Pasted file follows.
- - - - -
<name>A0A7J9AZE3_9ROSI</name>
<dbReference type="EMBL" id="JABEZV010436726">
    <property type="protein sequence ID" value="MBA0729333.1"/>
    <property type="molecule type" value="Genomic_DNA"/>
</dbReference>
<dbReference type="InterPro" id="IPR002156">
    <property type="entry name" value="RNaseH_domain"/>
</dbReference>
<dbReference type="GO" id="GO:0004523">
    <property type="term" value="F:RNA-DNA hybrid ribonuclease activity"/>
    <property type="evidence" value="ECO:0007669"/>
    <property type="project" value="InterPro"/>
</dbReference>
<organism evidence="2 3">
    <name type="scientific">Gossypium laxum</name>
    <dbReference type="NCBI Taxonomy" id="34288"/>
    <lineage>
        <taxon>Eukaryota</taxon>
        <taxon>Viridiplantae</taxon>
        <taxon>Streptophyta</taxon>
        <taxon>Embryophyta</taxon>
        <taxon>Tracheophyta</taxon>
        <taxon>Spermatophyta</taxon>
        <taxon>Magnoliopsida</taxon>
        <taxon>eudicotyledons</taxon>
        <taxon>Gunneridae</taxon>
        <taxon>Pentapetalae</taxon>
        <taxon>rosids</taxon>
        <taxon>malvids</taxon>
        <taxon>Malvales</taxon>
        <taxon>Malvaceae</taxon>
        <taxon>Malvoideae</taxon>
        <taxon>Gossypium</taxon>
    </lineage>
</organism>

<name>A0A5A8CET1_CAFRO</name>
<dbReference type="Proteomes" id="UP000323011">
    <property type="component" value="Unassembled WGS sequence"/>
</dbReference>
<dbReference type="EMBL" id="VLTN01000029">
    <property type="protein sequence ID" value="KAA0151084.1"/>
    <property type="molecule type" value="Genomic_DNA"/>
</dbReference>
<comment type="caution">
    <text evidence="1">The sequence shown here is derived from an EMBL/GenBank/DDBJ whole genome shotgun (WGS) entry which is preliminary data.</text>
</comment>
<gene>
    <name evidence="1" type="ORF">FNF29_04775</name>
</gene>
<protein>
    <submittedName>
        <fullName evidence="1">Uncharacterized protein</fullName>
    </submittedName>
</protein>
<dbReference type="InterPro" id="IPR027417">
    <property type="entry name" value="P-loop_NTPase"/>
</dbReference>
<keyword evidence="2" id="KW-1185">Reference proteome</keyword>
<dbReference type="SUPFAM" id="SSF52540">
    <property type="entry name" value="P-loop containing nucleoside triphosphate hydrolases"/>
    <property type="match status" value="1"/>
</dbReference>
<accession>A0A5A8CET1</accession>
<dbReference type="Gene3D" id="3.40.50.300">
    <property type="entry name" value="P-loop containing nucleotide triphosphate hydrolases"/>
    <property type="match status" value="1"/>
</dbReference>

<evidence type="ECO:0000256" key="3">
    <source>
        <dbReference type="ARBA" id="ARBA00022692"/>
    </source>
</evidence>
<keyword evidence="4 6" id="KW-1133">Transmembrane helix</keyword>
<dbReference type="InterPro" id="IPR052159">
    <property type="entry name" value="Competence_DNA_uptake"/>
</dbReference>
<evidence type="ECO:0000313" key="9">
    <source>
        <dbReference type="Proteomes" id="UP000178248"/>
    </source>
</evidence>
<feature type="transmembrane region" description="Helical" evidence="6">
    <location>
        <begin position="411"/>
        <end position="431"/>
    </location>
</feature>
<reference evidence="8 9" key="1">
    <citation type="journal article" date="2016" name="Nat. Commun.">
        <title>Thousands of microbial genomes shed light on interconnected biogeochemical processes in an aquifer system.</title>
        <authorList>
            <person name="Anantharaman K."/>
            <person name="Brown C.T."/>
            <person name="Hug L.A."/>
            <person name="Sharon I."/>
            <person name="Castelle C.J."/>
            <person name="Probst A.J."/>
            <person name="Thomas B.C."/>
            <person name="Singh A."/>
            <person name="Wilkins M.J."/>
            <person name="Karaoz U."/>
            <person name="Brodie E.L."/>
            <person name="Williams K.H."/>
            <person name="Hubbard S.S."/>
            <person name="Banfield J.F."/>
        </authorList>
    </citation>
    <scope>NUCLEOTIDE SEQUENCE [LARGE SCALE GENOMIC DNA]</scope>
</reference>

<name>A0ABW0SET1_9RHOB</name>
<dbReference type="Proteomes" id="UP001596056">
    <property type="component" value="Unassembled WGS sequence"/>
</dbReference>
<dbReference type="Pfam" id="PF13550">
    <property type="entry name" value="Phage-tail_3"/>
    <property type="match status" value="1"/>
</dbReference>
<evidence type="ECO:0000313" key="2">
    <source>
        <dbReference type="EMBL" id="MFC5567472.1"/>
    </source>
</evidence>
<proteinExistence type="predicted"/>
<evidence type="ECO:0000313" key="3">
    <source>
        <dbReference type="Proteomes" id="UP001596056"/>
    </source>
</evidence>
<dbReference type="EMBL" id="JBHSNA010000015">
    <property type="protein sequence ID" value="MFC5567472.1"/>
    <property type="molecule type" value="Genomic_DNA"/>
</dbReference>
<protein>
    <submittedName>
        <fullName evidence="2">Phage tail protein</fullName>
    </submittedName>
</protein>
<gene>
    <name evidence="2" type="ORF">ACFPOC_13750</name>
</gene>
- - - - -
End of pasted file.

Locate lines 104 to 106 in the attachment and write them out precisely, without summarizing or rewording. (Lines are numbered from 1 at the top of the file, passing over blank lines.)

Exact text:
            <person name="Hubbard S.S."/>
            <person name="Banfield J.F."/>
        </authorList>